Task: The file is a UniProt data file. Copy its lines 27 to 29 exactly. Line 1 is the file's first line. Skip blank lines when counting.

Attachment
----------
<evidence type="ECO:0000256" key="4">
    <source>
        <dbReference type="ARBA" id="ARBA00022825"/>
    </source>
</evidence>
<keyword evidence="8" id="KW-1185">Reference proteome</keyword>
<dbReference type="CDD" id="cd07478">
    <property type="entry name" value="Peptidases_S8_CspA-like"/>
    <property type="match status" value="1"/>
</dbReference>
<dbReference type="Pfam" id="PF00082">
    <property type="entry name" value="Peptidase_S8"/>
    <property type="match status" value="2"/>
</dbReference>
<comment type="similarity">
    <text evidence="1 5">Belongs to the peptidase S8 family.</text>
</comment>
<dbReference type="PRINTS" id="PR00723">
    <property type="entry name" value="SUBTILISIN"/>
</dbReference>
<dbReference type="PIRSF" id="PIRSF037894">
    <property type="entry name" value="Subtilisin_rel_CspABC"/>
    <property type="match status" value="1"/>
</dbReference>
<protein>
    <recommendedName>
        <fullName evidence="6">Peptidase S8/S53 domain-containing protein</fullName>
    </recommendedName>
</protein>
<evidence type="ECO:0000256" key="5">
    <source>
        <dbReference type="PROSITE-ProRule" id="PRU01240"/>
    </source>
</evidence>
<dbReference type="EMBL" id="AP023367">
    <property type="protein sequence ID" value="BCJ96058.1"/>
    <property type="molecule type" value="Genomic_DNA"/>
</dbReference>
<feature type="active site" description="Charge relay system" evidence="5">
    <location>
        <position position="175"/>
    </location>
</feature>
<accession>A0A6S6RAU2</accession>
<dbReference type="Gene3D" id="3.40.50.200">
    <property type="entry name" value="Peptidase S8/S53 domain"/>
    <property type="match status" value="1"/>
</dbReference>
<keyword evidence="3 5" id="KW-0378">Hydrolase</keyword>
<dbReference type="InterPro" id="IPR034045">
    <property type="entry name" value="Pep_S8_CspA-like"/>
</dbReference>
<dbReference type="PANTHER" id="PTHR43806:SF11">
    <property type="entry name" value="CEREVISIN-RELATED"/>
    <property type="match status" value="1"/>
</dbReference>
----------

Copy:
        <fullName evidence="6">Peptidase S8/S53 domain-containing protein</fullName>
    </recommendedName>
</protein>